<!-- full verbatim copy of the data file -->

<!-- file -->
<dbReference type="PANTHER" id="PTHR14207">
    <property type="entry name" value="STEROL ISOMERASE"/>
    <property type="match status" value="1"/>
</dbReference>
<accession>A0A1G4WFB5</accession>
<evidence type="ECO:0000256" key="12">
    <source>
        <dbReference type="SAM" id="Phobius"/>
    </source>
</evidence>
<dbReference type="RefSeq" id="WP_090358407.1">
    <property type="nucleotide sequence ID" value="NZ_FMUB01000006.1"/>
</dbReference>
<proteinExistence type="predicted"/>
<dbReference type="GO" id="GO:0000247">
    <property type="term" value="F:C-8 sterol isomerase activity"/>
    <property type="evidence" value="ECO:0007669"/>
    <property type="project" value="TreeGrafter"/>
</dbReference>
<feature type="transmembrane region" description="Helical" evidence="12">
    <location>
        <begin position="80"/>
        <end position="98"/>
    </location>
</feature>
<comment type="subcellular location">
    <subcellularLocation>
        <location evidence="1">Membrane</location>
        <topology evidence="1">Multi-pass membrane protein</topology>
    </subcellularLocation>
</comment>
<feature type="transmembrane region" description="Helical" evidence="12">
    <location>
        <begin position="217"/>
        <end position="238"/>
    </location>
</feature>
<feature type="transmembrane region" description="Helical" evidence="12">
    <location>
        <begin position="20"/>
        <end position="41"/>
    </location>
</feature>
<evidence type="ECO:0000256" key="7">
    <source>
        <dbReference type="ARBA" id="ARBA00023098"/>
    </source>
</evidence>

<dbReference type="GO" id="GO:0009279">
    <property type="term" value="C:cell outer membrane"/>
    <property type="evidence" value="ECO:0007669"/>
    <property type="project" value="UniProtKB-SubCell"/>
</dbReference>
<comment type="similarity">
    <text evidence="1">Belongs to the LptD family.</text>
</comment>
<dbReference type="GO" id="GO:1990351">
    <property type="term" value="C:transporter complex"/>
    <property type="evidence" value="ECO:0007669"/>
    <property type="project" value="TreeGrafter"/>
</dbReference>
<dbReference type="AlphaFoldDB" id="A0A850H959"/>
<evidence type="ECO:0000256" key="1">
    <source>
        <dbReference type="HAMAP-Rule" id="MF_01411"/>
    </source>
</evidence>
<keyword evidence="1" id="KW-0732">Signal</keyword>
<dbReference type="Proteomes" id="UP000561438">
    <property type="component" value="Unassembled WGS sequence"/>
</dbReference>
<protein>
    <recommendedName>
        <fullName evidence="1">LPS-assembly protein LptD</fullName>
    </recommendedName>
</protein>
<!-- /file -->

<dbReference type="PANTHER" id="PTHR14207">
    <property type="entry name" value="STEROL ISOMERASE"/>
    <property type="match status" value="1"/>
</dbReference>
<accession>A0A1G4WFB5</accession>
<evidence type="ECO:0000256" key="12">
    <source>
        <dbReference type="SAM" id="Phobius"/>
    </source>
</evidence>
<dbReference type="RefSeq" id="WP_090358407.1">
    <property type="nucleotide sequence ID" value="NZ_FMUB01000006.1"/>
</dbReference>
<proteinExistence type="predicted"/>
<dbReference type="GO" id="GO:0000247">
    <property type="term" value="F:C-8 sterol isomerase activity"/>
    <property type="evidence" value="ECO:0007669"/>
    <property type="project" value="TreeGrafter"/>
</dbReference>
<feature type="transmembrane region" description="Helical" evidence="12">
    <location>
        <begin position="80"/>
        <end position="98"/>
    </location>
</feature>
<comment type="subcellular location">
    <subcellularLocation>
        <location evidence="1">Membrane</location>
        <topology evidence="1">Multi-pass membrane protein</topology>
    </subcellularLocation>
</comment>
<feature type="transmembrane region" description="Helical" evidence="12">
    <location>
        <begin position="217"/>
        <end position="238"/>
    </location>
</feature>
<feature type="transmembrane region" description="Helical" evidence="12">
    <location>
        <begin position="20"/>
        <end position="41"/>
    </location>
</feature>
<evidence type="ECO:0000256" key="7">
    <source>
        <dbReference type="ARBA" id="ARBA00023098"/>
    </source>
</evidence>

<dbReference type="GO" id="GO:0009279">
    <property type="term" value="C:cell outer membrane"/>
    <property type="evidence" value="ECO:0007669"/>
    <property type="project" value="UniProtKB-SubCell"/>
</dbReference>
<comment type="similarity">
    <text evidence="1">Belongs to the LptD family.</text>
</comment>
<dbReference type="GO" id="GO:1990351">
    <property type="term" value="C:transporter complex"/>
    <property type="evidence" value="ECO:0007669"/>
    <property type="project" value="TreeGrafter"/>
</dbReference>
<dbReference type="AlphaFoldDB" id="A0A850H959"/>
<evidence type="ECO:0000256" key="1">
    <source>
        <dbReference type="HAMAP-Rule" id="MF_01411"/>
    </source>
</evidence>
<keyword evidence="1" id="KW-0732">Signal</keyword>
<dbReference type="Proteomes" id="UP000561438">
    <property type="component" value="Unassembled WGS sequence"/>
</dbReference>
<protein>
    <recommendedName>
        <fullName evidence="1">LPS-assembly protein LptD</fullName>
    </recommendedName>
</protein>